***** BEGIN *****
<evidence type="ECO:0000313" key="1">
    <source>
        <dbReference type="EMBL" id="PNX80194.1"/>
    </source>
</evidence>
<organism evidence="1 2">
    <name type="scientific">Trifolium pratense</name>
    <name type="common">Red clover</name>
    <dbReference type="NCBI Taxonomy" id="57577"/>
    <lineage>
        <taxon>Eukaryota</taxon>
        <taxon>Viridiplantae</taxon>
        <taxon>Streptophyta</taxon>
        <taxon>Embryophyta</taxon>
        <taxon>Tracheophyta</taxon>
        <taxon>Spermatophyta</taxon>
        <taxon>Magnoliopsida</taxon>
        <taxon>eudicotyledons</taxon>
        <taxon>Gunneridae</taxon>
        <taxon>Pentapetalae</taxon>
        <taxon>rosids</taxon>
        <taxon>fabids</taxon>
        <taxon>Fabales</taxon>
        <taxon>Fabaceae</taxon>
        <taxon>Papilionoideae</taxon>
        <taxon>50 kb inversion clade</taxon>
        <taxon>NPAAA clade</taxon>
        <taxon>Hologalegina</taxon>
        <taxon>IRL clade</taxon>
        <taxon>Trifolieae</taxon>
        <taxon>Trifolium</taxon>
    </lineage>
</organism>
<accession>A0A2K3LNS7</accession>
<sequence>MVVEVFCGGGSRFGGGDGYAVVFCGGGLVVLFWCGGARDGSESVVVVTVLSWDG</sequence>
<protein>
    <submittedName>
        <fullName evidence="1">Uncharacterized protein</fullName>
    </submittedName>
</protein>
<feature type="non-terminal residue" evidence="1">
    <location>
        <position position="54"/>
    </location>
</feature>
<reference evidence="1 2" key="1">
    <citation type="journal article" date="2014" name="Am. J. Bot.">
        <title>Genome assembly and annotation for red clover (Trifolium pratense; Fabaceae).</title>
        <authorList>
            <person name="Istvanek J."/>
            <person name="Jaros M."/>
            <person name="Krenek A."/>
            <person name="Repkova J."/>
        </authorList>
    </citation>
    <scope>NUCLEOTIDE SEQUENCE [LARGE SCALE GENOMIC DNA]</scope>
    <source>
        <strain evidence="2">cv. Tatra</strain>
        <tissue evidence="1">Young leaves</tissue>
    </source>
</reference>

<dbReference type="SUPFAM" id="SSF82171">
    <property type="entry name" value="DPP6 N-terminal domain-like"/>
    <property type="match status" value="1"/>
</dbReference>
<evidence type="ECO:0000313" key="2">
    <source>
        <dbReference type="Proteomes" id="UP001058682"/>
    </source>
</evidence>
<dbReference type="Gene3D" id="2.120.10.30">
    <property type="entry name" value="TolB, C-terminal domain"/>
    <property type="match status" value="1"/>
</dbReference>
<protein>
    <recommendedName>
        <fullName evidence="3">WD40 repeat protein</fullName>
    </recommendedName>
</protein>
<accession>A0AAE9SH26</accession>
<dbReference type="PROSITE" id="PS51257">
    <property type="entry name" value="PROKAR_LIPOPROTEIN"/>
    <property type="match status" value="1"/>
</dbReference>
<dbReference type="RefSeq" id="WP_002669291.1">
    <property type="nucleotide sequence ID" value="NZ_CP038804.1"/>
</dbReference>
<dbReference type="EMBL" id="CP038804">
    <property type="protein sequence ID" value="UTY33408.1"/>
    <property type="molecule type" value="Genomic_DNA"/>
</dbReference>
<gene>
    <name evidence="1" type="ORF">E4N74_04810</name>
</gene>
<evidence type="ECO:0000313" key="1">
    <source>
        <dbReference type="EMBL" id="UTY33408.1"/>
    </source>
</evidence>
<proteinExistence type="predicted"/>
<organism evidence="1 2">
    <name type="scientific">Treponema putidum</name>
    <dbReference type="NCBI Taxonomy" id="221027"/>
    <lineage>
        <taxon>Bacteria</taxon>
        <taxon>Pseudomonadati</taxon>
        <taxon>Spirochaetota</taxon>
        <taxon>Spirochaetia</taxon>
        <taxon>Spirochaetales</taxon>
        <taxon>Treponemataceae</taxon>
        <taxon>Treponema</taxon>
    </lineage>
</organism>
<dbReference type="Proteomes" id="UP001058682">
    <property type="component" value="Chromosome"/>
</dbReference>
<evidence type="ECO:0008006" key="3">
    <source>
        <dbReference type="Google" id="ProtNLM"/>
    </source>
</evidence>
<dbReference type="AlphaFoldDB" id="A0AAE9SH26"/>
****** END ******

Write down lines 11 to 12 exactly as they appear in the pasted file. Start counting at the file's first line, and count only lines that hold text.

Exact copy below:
        <taxon>Eukaryota</taxon>
        <taxon>Viridiplantae</taxon>